Looking at this picture, there is another thing you should know about my sister and me. Unlike me, my sister hates to shop and I hand-me-up all of my old clothes to her. While I update my wardrobe pretty regularly, Annette thinks the older, the better. I purchased this tie-dyed Woodstock t-shirt during my hippie phase when I was 14--FIFTEEN YEARS AGO. I probably passed it off to Annette when I was 17. My sister still names it as one of her faves. It kills me. Every time I see the girl, it's like going through an old photo album with her (formerly my) clothes. And believe me, it's time for some of these items to go.

To finish off we the day, we went to the movies to see the Young@Heart ( so awesome. I hope I can rock out like this when I am 90.) and then ventured out in the East Village to share some "cups" just like old-times: One at the new, Martha Stewart-recommended How Sweet It Is bakery and then to our favorite place--the best cupcakes in Manhattan--Sugar Sweet Sunshine. Sweet ending to a great 24 hours.

Tuesday, May 13, 2008

The problem with a white dress.

So I was sitting at work today flipping through a bridal magazine (Don't get any ideas. It was for work, you hear?) and I came across something that surprised me. It said that it's not proper etiquette for guests of a wedding to wear white because only the bride should wear white.

Well you know that awesome dress I picked up for the wedding I am going to in June? Yeah, it's white. Actually, it's off-white with big black square and polka-dot shapes around the neck and bottom. It is short and modern--there's no mistaking that it's not a wedding gown. Still I feel it's kind of borderline. It IS mostly white.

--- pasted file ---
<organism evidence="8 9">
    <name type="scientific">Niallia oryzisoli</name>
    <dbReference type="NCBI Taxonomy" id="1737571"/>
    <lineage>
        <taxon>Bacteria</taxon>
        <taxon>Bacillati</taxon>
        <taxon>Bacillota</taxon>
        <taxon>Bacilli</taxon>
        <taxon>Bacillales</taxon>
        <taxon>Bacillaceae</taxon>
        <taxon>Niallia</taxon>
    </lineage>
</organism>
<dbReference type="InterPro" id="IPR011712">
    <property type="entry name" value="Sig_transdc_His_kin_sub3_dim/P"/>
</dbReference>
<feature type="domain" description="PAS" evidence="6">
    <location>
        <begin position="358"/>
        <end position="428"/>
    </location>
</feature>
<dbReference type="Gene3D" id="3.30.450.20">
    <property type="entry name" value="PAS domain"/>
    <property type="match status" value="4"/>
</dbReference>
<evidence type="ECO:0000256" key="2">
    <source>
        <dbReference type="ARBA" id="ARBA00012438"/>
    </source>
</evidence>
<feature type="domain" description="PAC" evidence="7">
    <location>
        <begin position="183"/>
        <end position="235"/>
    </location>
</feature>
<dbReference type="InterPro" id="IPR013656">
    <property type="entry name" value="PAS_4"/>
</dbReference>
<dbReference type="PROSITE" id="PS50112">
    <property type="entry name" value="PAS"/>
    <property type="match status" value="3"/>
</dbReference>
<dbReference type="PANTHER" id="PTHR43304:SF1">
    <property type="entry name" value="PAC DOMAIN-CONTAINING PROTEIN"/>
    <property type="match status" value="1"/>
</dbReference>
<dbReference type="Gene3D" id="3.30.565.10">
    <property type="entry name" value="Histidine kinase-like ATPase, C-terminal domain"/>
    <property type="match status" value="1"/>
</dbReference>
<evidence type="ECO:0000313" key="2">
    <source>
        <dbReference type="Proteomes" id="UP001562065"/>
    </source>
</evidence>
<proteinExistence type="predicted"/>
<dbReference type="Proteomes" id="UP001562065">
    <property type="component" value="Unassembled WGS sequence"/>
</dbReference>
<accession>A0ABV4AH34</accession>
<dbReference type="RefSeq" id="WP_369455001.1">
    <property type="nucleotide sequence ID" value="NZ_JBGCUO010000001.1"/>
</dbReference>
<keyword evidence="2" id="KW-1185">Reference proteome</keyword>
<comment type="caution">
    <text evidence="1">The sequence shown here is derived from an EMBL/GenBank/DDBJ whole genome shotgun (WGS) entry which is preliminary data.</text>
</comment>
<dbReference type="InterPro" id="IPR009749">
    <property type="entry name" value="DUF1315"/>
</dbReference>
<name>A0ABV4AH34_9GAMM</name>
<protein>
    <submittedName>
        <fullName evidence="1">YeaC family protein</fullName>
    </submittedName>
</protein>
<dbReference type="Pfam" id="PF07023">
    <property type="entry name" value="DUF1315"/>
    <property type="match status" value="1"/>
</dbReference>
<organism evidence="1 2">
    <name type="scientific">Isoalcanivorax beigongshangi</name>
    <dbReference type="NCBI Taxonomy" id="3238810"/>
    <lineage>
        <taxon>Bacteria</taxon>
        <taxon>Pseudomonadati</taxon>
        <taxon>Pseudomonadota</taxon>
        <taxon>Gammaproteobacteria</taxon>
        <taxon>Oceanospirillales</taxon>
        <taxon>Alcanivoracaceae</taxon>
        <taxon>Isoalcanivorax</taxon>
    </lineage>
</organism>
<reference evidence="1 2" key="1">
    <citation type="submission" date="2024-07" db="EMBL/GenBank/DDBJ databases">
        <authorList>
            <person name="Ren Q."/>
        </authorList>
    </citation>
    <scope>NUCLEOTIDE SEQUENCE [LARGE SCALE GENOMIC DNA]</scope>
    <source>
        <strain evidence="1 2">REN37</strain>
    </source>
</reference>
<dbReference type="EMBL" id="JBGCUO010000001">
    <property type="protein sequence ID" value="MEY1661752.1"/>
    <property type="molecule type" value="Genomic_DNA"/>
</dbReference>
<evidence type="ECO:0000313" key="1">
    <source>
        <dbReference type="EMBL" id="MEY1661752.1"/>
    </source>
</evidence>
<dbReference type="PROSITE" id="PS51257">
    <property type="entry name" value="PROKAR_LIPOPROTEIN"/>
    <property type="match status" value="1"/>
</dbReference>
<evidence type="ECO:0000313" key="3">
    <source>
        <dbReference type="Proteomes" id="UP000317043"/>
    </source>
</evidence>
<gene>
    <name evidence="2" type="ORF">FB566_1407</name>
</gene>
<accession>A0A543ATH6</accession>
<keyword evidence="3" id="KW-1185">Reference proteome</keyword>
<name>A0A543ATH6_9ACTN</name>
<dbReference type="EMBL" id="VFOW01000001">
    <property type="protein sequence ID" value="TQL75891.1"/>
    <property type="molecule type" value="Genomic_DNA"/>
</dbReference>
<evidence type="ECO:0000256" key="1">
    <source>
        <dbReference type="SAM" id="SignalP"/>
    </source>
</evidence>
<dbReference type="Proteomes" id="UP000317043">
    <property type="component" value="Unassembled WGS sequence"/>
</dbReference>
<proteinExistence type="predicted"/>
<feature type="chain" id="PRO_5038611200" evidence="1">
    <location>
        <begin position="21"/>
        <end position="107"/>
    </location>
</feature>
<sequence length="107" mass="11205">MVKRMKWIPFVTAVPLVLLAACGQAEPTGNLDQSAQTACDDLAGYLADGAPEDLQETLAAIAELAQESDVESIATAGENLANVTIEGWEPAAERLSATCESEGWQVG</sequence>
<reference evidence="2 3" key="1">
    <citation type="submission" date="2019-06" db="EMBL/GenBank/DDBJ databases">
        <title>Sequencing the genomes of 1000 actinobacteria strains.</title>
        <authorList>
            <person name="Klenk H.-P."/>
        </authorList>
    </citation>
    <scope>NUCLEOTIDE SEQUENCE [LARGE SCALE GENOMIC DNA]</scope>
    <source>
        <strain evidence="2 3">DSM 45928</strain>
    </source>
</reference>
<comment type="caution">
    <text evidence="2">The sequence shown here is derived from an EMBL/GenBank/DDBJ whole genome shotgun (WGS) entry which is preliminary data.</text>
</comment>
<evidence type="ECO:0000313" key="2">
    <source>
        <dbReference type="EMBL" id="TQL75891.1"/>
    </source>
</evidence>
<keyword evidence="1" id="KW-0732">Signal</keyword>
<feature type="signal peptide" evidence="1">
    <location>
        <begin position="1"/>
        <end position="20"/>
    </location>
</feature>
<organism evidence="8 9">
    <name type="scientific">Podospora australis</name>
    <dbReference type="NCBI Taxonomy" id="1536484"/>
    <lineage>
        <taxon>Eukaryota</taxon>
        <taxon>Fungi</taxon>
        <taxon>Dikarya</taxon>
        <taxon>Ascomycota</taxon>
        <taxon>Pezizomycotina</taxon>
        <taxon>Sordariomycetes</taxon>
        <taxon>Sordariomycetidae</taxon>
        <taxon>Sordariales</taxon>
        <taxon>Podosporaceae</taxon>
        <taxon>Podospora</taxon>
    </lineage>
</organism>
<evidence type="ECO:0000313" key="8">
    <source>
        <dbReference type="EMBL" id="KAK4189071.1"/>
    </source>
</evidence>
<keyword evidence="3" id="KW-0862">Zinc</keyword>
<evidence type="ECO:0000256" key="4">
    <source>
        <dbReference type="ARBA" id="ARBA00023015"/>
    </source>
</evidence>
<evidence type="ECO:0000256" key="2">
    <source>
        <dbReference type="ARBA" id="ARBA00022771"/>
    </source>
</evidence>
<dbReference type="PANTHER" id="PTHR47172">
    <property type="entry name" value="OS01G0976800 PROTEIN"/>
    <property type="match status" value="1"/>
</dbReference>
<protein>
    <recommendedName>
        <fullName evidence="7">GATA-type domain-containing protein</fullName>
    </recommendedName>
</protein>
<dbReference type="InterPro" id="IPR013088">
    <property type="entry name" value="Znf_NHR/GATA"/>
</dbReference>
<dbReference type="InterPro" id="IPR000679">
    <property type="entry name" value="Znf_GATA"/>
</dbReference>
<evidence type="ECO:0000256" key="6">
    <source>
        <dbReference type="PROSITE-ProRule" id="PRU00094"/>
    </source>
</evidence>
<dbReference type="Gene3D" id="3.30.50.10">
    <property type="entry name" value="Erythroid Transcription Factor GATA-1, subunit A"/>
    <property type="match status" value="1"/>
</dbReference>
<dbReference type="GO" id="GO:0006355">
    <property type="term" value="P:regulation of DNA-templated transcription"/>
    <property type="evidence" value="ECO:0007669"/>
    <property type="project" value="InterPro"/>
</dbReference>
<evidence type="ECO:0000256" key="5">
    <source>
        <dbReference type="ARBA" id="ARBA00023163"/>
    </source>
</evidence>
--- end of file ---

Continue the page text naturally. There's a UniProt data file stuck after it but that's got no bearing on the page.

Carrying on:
I did some internet searches and most sources say the same thing (although this article says to use your judgment). I feel a little silly for not knowing this. Like duh, makes total sense. But then again, some of these same sources advise on not wearing black either, which to a New Yorker seems ludicrous.

So I am kind of thinking that maybe I should keep an eye out for another dress. And yet, this dress is so cool, I hate for it to sit in the closet (I love it so much, I won't be returning it). I am blogging about this because I am at a loss. What do you guys think? What would you do? Am I totally over thinking this? (probably!) Should I be Emily Post or Rebel Rider?

Diet tricks.

If I am the one who lost 11 pounds in two months, why is it that whenever Dan and I venture out, everyone compliments HIM on how he's lost some weight??

This has happened multiple times in the last few weeks by multiple peers. Meanwhile, friends, co-workers and acquaintances have not uttered a word to me about my weight loss (except my mother, who said, "STOP LOSING WEIGHT." Weight loss makes her nervous because it means I am wasting away which means I am minutes away from my death bed. It's true.)

The thing is--I have been diligently getting up at 5:45 am each morning to pound the pavement or throw some weights around. (When I come home at 7:30, Dan is still in bed.) I am the one who eats my salad and vegetables and fruits and low-fat muffins. Dan, on the other hand, says that he HAS cut back, but I don't know how. Every other day he talks about how he ate too much, sometimes so much that this muscles and skin hurt (because they are stretching and getting fatter, he explains). He talks about eating $3 Chinese buffet at lunch and cookies at poker. On Sunday, he ate like five helpings of beans at dinner. Yesterday, after we ate a full dinner, he helped himself to apple sauce (with spoon from the jar), strawberry jam (with spoon from the jar) and tortilla chips.

How is this a diet? As for exercise, there is the walk to and from the subway, and twice a month, he'll do a 15-minute Dr. Oz workout in the living room.

"You're jealous," Dan said to me this morning, when I brought up it again that everyone thinks he's skinny.

"Yeah, so," I said. "It's not fair."

"Well, I think you look great," he said. "And you're working really hard. I couldn't have done it without you."

But the question is: DO WHAT?

Sunday, May 11, 2008

Wedding Bells

Me and Dan